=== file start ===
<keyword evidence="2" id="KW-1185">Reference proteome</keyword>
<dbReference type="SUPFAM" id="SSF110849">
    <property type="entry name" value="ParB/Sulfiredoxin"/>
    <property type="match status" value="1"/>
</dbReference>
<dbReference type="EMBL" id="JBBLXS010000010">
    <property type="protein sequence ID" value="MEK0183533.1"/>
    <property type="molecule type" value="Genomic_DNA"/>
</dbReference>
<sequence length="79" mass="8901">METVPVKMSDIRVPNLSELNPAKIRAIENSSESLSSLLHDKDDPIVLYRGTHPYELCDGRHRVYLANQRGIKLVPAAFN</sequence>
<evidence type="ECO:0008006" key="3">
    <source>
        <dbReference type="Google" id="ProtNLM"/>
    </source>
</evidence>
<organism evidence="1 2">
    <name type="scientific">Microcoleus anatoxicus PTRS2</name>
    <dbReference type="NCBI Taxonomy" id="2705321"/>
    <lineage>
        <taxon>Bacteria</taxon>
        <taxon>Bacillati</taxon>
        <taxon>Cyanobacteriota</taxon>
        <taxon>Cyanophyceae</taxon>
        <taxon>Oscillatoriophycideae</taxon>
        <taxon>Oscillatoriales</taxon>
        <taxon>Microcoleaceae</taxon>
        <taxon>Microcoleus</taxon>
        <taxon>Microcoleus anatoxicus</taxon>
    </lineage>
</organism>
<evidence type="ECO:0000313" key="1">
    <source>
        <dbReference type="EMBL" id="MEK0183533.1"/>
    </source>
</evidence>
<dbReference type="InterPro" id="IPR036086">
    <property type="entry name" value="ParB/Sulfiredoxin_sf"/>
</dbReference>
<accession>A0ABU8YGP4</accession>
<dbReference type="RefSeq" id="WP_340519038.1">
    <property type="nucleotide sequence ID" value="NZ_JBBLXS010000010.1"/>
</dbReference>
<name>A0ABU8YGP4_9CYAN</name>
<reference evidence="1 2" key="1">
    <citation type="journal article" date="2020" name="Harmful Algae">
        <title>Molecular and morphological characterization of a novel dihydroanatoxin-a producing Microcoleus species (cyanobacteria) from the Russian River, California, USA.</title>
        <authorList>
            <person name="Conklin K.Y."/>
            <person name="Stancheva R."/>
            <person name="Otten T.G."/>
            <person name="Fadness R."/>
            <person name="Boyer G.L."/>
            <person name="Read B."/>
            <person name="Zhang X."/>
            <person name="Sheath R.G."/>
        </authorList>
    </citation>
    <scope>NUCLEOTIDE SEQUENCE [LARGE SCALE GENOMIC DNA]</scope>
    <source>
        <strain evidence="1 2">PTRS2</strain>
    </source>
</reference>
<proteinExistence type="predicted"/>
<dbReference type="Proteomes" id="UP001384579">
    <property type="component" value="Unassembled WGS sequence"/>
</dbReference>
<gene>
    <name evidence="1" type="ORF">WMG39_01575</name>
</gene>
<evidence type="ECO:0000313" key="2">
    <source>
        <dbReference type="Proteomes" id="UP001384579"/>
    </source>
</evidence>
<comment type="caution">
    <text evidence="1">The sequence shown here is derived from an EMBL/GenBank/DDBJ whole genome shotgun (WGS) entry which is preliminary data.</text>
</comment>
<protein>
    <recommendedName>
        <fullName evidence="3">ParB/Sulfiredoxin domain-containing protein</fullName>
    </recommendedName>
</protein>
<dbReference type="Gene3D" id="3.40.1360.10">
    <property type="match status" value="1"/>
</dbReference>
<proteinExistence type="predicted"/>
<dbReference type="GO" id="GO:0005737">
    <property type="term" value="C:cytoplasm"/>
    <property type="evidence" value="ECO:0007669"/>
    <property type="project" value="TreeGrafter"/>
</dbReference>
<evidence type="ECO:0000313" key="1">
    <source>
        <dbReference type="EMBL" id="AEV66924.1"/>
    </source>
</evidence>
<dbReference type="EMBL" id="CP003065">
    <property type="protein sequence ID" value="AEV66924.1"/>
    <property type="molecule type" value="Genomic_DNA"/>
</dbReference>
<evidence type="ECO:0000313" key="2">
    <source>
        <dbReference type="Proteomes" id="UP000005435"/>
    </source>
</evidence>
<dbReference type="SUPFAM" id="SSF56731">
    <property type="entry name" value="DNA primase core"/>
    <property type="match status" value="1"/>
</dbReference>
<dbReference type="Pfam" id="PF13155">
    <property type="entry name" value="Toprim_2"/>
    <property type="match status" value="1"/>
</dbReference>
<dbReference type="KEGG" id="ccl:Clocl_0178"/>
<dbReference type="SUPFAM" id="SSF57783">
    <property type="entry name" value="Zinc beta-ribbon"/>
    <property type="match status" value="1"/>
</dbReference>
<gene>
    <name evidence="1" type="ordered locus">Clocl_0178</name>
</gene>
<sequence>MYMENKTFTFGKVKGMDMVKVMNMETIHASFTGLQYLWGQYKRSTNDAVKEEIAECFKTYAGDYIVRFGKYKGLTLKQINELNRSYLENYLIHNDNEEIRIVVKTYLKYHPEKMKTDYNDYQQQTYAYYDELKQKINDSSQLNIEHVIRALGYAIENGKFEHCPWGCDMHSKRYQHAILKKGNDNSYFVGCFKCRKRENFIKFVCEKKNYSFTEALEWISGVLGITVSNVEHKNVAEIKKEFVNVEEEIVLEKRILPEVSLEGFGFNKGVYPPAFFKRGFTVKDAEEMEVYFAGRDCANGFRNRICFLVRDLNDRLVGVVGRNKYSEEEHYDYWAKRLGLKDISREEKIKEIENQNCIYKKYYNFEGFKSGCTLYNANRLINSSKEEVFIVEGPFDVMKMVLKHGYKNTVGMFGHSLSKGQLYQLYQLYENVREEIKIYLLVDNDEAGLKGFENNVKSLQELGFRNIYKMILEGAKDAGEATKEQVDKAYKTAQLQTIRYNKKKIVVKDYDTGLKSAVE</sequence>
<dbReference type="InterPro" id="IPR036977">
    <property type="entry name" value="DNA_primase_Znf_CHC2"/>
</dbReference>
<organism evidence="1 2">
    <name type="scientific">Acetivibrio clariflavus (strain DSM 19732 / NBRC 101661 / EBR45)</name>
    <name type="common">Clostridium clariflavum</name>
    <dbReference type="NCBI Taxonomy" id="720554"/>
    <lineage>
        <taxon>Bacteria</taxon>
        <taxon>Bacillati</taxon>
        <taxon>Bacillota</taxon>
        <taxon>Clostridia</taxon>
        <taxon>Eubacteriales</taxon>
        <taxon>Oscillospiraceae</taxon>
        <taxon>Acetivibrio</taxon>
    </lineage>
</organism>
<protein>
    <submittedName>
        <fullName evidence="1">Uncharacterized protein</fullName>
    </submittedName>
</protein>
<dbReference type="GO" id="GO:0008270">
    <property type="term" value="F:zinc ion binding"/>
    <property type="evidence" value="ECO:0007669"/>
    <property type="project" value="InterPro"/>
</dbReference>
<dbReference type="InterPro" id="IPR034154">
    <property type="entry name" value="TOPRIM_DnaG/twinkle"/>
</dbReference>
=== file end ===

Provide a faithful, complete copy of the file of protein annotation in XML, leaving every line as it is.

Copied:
<keyword evidence="2" id="KW-1185">Reference proteome</keyword>
<dbReference type="SUPFAM" id="SSF110849">
    <property type="entry name" value="ParB/Sulfiredoxin"/>
    <property type="match status" value="1"/>
</dbReference>
<dbReference type="EMBL" id="JBBLXS010000010">
    <property type="protein sequence ID" value="MEK0183533.1"/>
    <property type="molecule type" value="Genomic_DNA"/>
</dbReference>
<sequence length="79" mass="8901">METVPVKMSDIRVPNLSELNPAKIRAIENSSESLSSLLHDKDDPIVLYRGTHPYELCDGRHRVYLANQRGIKLVPAAFN</sequence>
<evidence type="ECO:0008006" key="3">
    <source>
        <dbReference type="Google" id="ProtNLM"/>
    </source>
</evidence>
<organism evidence="1 2">
    <name type="scientific">Microcoleus anatoxicus PTRS2</name>
    <dbReference type="NCBI Taxonomy" id="2705321"/>
    <lineage>
        <taxon>Bacteria</taxon>
        <taxon>Bacillati</taxon>
        <taxon>Cyanobacteriota</taxon>
        <taxon>Cyanophyceae</taxon>
        <taxon>Oscillatoriophycideae</taxon>
        <taxon>Oscillatoriales</taxon>
        <taxon>Microcoleaceae</taxon>
        <taxon>Microcoleus</taxon>
        <taxon>Microcoleus anatoxicus</taxon>
    </lineage>
</organism>
<evidence type="ECO:0000313" key="1">
    <source>
        <dbReference type="EMBL" id="MEK0183533.1"/>
    </source>
</evidence>
<dbReference type="InterPro" id="IPR036086">
    <property type="entry name" value="ParB/Sulfiredoxin_sf"/>
</dbReference>
<accession>A0ABU8YGP4</accession>
<dbReference type="RefSeq" id="WP_340519038.1">
    <property type="nucleotide sequence ID" value="NZ_JBBLXS010000010.1"/>
</dbReference>
<name>A0ABU8YGP4_9CYAN</name>
<reference evidence="1 2" key="1">
    <citation type="journal article" date="2020" name="Harmful Algae">
        <title>Molecular and morphological characterization of a novel dihydroanatoxin-a producing Microcoleus species (cyanobacteria) from the Russian River, California, USA.</title>
        <authorList>
            <person name="Conklin K.Y."/>
            <person name="Stancheva R."/>
            <person name="Otten T.G."/>
            <person name="Fadness R."/>
            <person name="Boyer G.L."/>
            <person name="Read B."/>
            <person name="Zhang X."/>
            <person name="Sheath R.G."/>
        </authorList>
    </citation>
    <scope>NUCLEOTIDE SEQUENCE [LARGE SCALE GENOMIC DNA]</scope>
    <source>
        <strain evidence="1 2">PTRS2</strain>
    </source>
</reference>
<proteinExistence type="predicted"/>
<dbReference type="Proteomes" id="UP001384579">
    <property type="component" value="Unassembled WGS sequence"/>
</dbReference>
<gene>
    <name evidence="1" type="ORF">WMG39_01575</name>
</gene>
<evidence type="ECO:0000313" key="2">
    <source>
        <dbReference type="Proteomes" id="UP001384579"/>
    </source>
</evidence>
<comment type="caution">
    <text evidence="1">The sequence shown here is derived from an EMBL/GenBank/DDBJ whole genome shotgun (WGS) entry which is preliminary data.</text>
</comment>
<protein>
    <recommendedName>
        <fullName evidence="3">ParB/Sulfiredoxin domain-containing protein</fullName>
    </recommendedName>
</protein>
<dbReference type="Gene3D" id="3.40.1360.10">
    <property type="match status" value="1"/>
</dbReference>
<proteinExistence type="predicted"/>
<dbReference type="GO" id="GO:0005737">
    <property type="term" value="C:cytoplasm"/>
    <property type="evidence" value="ECO:0007669"/>
    <property type="project" value="TreeGrafter"/>
</dbReference>
<evidence type="ECO:0000313" key="1">
    <source>
        <dbReference type="EMBL" id="AEV66924.1"/>
    </source>
</evidence>
<dbReference type="EMBL" id="CP003065">
    <property type="protein sequence ID" value="AEV66924.1"/>
    <property type="molecule type" value="Genomic_DNA"/>
</dbReference>
<evidence type="ECO:0000313" key="2">
    <source>
        <dbReference type="Proteomes" id="UP000005435"/>
    </source>
</evidence>
<dbReference type="SUPFAM" id="SSF56731">
    <property type="entry name" value="DNA primase core"/>
    <property type="match status" value="1"/>
</dbReference>
<dbReference type="Pfam" id="PF13155">
    <property type="entry name" value="Toprim_2"/>
    <property type="match status" value="1"/>
</dbReference>
<dbReference type="KEGG" id="ccl:Clocl_0178"/>
<dbReference type="SUPFAM" id="SSF57783">
    <property type="entry name" value="Zinc beta-ribbon"/>
    <property type="match status" value="1"/>
</dbReference>
<gene>
    <name evidence="1" type="ordered locus">Clocl_0178</name>
</gene>
<sequence>MYMENKTFTFGKVKGMDMVKVMNMETIHASFTGLQYLWGQYKRSTNDAVKEEIAECFKTYAGDYIVRFGKYKGLTLKQINELNRSYLENYLIHNDNEEIRIVVKTYLKYHPEKMKTDYNDYQQQTYAYYDELKQKINDSSQLNIEHVIRALGYAIENGKFEHCPWGCDMHSKRYQHAILKKGNDNSYFVGCFKCRKRENFIKFVCEKKNYSFTEALEWISGVLGITVSNVEHKNVAEIKKEFVNVEEEIVLEKRILPEVSLEGFGFNKGVYPPAFFKRGFTVKDAEEMEVYFAGRDCANGFRNRICFLVRDLNDRLVGVVGRNKYSEEEHYDYWAKRLGLKDISREEKIKEIENQNCIYKKYYNFEGFKSGCTLYNANRLINSSKEEVFIVEGPFDVMKMVLKHGYKNTVGMFGHSLSKGQLYQLYQLYENVREEIKIYLLVDNDEAGLKGFENNVKSLQELGFRNIYKMILEGAKDAGEATKEQVDKAYKTAQLQTIRYNKKKIVVKDYDTGLKSAVE</sequence>
<dbReference type="InterPro" id="IPR036977">
    <property type="entry name" value="DNA_primase_Znf_CHC2"/>
</dbReference>
<organism evidence="1 2">
    <name type="scientific">Acetivibrio clariflavus (strain DSM 19732 / NBRC 101661 / EBR45)</name>
    <name type="common">Clostridium clariflavum</name>
    <dbReference type="NCBI Taxonomy" id="720554"/>
    <lineage>
        <taxon>Bacteria</taxon>
        <taxon>Bacillati</taxon>
        <taxon>Bacillota</taxon>
        <taxon>Clostridia</taxon>
        <taxon>Eubacteriales</taxon>
        <taxon>Oscillospiraceae</taxon>
        <taxon>Acetivibrio</taxon>
    </lineage>
</organism>
<protein>
    <submittedName>
        <fullName evidence="1">Uncharacterized protein</fullName>
    </submittedName>
</protein>
<dbReference type="GO" id="GO:0008270">
    <property type="term" value="F:zinc ion binding"/>
    <property type="evidence" value="ECO:0007669"/>
    <property type="project" value="InterPro"/>
</dbReference>
<dbReference type="InterPro" id="IPR034154">
    <property type="entry name" value="TOPRIM_DnaG/twinkle"/>
</dbReference>